The paper combinations for both board types are driven by the paper weights available from the corrugator’s own mills or through purchasing from a third party. Most corrugators utilize their own special blend of paper combinations to meet ECT requirements, and can vary by region or even by plant. This allows the corrugators flexibility to use a wide variety of paper combinations to achieve the minimum ECT requirements, while minimizing costs.

Mullen grade board however requires a more exact combination of papers with one or two heavier weight liners to meet the burst strength requirements. 

In general, ECT and Burst are not an apples to apples to comparison, and are not intended to be. Both utilize different grades of paper and different combinations for their own unique purposes.   There is a reason ECT boards are less expensive, because there is less paper there.  So in a true static compression test, this table reflects their approximated equivalents based on compression, but that may not reflect your package’s performance in your supply chain.


The one steadfast answer to get to the bottom of it all is to test your boxes and determine their burst and ECT characteristics as well as simulated lab distribution testing.   Mullen board can often have similar or better performance that it’s comparative ECT counterpart, but the only way to truly know is to test it!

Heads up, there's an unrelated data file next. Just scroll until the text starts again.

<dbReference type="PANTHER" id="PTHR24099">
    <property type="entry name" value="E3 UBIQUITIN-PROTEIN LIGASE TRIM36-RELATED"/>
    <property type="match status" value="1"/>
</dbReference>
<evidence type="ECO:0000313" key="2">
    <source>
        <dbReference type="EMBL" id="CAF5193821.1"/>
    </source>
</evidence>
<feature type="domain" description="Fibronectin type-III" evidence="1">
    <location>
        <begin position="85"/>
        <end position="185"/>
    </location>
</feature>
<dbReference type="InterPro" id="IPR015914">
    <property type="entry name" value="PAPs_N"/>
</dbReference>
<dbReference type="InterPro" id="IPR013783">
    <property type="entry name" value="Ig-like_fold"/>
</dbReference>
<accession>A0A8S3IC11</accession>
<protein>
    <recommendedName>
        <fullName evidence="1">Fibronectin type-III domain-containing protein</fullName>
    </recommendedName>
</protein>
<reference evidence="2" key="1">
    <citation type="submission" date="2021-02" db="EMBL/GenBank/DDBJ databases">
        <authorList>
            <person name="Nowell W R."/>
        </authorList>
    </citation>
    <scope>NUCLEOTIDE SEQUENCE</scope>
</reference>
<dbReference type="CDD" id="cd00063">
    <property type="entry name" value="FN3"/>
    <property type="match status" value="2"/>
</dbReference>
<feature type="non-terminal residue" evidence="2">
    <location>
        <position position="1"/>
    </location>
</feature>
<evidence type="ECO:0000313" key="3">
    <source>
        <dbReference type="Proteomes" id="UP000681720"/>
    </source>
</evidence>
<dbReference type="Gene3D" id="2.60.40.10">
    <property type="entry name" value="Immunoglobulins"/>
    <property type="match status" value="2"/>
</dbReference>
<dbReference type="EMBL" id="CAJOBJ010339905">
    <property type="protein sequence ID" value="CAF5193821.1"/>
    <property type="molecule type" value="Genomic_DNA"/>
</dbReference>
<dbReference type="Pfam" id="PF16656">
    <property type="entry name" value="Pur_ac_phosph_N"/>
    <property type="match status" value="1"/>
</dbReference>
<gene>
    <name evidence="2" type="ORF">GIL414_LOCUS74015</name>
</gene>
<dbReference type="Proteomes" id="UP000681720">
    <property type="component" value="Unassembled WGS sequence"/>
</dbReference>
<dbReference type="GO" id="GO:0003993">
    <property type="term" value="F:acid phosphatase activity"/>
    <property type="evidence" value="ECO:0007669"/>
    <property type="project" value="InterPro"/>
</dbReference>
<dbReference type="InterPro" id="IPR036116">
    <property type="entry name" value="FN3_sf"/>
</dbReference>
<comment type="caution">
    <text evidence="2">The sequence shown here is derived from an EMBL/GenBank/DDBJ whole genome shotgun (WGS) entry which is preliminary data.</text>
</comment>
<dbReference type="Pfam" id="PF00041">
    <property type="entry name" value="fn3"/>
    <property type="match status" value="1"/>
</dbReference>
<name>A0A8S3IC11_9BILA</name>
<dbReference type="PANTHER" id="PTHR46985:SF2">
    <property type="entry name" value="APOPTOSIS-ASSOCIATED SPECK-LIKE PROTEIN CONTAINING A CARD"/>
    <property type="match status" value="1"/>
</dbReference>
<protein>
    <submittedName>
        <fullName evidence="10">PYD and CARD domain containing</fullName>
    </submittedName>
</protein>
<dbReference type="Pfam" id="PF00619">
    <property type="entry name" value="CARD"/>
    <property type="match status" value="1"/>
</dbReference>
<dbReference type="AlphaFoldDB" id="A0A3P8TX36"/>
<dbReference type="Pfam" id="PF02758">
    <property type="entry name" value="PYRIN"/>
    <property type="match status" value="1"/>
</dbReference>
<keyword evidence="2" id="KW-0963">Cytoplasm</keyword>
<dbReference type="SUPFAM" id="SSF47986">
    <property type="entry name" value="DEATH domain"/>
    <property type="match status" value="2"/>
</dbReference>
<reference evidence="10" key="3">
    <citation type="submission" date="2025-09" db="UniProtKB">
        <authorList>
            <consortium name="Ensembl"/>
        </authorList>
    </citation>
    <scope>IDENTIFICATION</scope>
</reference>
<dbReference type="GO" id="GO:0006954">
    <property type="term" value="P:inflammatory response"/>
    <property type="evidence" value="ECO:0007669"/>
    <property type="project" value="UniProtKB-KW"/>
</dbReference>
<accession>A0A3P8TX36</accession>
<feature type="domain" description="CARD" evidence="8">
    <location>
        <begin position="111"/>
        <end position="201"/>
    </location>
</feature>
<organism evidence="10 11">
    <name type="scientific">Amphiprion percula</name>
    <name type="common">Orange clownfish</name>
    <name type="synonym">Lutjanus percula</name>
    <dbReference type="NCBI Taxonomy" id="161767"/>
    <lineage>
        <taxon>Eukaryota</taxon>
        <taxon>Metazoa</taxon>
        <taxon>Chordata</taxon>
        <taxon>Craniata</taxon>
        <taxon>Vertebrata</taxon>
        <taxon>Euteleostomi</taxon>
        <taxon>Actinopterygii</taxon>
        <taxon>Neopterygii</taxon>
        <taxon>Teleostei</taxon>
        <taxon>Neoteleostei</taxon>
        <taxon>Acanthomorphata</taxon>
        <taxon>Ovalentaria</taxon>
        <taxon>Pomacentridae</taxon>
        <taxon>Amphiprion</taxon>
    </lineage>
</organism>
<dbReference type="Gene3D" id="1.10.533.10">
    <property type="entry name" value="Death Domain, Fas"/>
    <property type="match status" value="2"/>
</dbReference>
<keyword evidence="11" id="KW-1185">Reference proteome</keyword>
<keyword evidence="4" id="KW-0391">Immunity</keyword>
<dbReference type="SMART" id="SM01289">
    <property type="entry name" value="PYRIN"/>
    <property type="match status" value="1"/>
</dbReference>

Thanks for your question!
by Rob Kaszubowski, CPP

Wednesday, August 20, 2014

Get Your Millions Back!

by Rich Lindgren, CPP
Chainalytics


You may remember a few months back that H&R Block wanted to help all us Tax Payers get our Billion dollars back from mistakes made by doing our own federal tax returns.  Well, that got me thinking about all the money that will be left on the table by companies and individuals that will keep making the same mistakes they have been making come January 1, 2015 as it pertains to shipping single parcel.

For those of you that have not heard, UPS & FedEx will both be applying dimensional weight to all ground shipments, not just those over 3 cubic feet and air shipments.  So what does that mean to you?  Bloomberg and others estimate that the cost to the industry will be $350 million or more.  When you head out to the shipping department at your company, if you see anything that resembles the picture collage below, there is a good chance your company will be one of the ones effected with this multi-million dollar cost increase.

If your company has a single parcel shipping area like this, you probably are at risk!